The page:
Sless asked the Muslim community members not to fear walking city streets and not to leave, because the city needs them.

“As long as you remain here, you enrich this city beyond what you know,” he said. “You do.”

Yaser Sharif and his family attended the walk. His son held a sign that read "Spread love, not hate."

“We are very thankful for all of the moral support from Canadians during this time of fear,” he said. “We also want to express our solidarity.”

Jillian Osborn brought her two daughters to the walk with signs that they made to show their support of the Muslim community.

“I (brought them to) teach them that it's important not to live in fear and to take action,” she said.

Tehakanere of Six Nations of the Grand River delivered the opening and closing remarks at the walk, he said the land all residents live on is native land and that the indigenous people have always welcomed new people here, regardless of their religion or customs.

“Everybody on this earth is welcome on this, our native territory,” he said.

Brantford friendship walk supports Muslim community

Hundreds fight fear, embrace diversity and inclusion at Victoria Park

News Feb 04, 2017 by Victoria Gray Brant News

Hundreds defied the recent violence at a Quebec City mosque with a "friendship walk" in Brantford on Saturday to show there is a place for people of all faiths and cultures in the community.

“I may never have walked in your shoes, but I'm happy to say that I will walk arm in arm with you in my shoes because that's the Canada I know,” said acting mayor of Brantford John Sless.

Sless was joined by more than 500 residents of Brantford and Brant who said "no" to hate, violence and fear in Victoria Park, where they walked in solidarity with members of the Muslim community after a terrorist attack on a mosque last week left six men dead and many more injured.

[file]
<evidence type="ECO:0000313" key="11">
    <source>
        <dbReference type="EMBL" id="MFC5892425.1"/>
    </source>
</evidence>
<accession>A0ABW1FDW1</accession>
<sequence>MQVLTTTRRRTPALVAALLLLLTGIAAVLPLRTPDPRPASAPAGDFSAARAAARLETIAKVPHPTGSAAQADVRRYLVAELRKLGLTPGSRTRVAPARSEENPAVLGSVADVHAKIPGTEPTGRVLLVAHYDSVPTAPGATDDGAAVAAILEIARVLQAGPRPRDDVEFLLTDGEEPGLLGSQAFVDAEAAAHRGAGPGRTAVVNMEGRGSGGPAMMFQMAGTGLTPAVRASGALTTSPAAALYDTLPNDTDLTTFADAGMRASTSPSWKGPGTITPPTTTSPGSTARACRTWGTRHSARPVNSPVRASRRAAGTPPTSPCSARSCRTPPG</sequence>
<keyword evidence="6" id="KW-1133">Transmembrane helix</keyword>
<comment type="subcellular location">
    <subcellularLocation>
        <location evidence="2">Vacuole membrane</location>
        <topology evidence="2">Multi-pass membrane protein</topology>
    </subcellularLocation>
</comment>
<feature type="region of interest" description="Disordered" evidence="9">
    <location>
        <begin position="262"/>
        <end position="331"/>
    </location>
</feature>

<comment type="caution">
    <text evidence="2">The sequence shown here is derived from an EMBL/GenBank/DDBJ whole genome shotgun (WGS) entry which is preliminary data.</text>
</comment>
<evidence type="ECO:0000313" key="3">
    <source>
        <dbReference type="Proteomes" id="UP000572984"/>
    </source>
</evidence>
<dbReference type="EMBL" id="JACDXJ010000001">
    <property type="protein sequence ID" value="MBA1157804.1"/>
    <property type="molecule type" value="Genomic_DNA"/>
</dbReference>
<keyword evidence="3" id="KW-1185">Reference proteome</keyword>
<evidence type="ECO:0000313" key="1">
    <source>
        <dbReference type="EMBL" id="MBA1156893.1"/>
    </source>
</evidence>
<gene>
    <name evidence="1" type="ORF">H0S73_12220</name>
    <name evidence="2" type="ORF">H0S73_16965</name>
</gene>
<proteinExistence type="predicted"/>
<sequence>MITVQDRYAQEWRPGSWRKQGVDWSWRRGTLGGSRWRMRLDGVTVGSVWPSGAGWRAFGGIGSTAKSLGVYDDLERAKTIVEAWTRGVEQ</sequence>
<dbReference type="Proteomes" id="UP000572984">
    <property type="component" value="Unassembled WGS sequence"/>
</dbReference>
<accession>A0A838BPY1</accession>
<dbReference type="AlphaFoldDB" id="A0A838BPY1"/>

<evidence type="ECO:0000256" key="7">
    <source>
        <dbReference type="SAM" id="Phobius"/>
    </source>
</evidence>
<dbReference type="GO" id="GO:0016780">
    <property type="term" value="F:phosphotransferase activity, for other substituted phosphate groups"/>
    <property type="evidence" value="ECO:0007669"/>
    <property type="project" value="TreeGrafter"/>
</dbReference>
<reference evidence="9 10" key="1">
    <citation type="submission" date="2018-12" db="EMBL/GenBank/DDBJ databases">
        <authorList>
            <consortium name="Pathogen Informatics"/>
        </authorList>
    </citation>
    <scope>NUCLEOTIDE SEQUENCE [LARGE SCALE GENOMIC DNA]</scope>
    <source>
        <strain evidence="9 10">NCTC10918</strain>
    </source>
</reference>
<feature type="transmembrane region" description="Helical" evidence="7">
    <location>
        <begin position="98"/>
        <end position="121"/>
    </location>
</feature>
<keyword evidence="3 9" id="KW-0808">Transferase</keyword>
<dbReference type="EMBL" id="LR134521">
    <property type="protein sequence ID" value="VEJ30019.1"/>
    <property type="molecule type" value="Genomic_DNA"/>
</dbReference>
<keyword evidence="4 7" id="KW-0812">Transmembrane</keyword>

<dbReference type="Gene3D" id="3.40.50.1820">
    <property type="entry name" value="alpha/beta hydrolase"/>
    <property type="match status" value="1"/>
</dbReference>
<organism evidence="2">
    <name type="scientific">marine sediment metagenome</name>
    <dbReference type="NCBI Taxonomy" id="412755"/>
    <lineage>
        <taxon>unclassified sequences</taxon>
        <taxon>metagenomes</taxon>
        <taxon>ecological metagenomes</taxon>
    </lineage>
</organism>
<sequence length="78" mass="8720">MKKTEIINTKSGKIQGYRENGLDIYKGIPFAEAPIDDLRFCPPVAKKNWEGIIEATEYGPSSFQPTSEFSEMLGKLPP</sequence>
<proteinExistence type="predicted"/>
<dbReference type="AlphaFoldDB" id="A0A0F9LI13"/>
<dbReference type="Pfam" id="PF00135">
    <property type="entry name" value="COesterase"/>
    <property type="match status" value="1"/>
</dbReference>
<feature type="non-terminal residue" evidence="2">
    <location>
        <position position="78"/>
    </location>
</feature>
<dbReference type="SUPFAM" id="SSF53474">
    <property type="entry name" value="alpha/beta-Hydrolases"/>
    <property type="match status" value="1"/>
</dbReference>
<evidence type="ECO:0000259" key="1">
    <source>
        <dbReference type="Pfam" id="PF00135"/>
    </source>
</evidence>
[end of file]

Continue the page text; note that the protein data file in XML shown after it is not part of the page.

Brantford Chief of police Geoff Nelson told the crowd that he and other community leaders were at the Muslim Association of Brantford's open house on Friday discussing how to make people feel safe in the community. Nelson said actions speak louder than words.

“I truly believe the vast majority of people in this community believe you should be judged on the strength of your character and not your religion or the colour of your skin,” he said. “We can make a commitment to making a safer, more open, inclusive, diverse and equal community, but there is a difference between talking and demonstrating it. Right now we are demonstrating it. To me, this is showing what it looks like.”

Sless asked the Muslim community members not to fear walking city streets and not to leave, because the city needs them.

“As long as you remain here, you enrich this city beyond what you know,” he said. “You do.”

Yaser Sharif and his family attended the walk. His son held a sign that read "Spread love, not hate."

“We are very thankful for all of the moral support from Canadians during this time of fear,” he said. “We also want to express our solidarity.”

Jillian Osborn brought her two daughters to the walk with signs that they made to show their support of the Muslim community.

“I (brought them to) teach them that it's important not to live in fear and to take action,” she said.

Tehakanere of Six Nations of the Grand River delivered the opening and closing remarks at the walk, he said the land all residents live on is native land and that the indigenous people have always welcomed new people here, regardless of their religion or customs.

“Everybody on this earth is welcome on this, our native territory,” he said.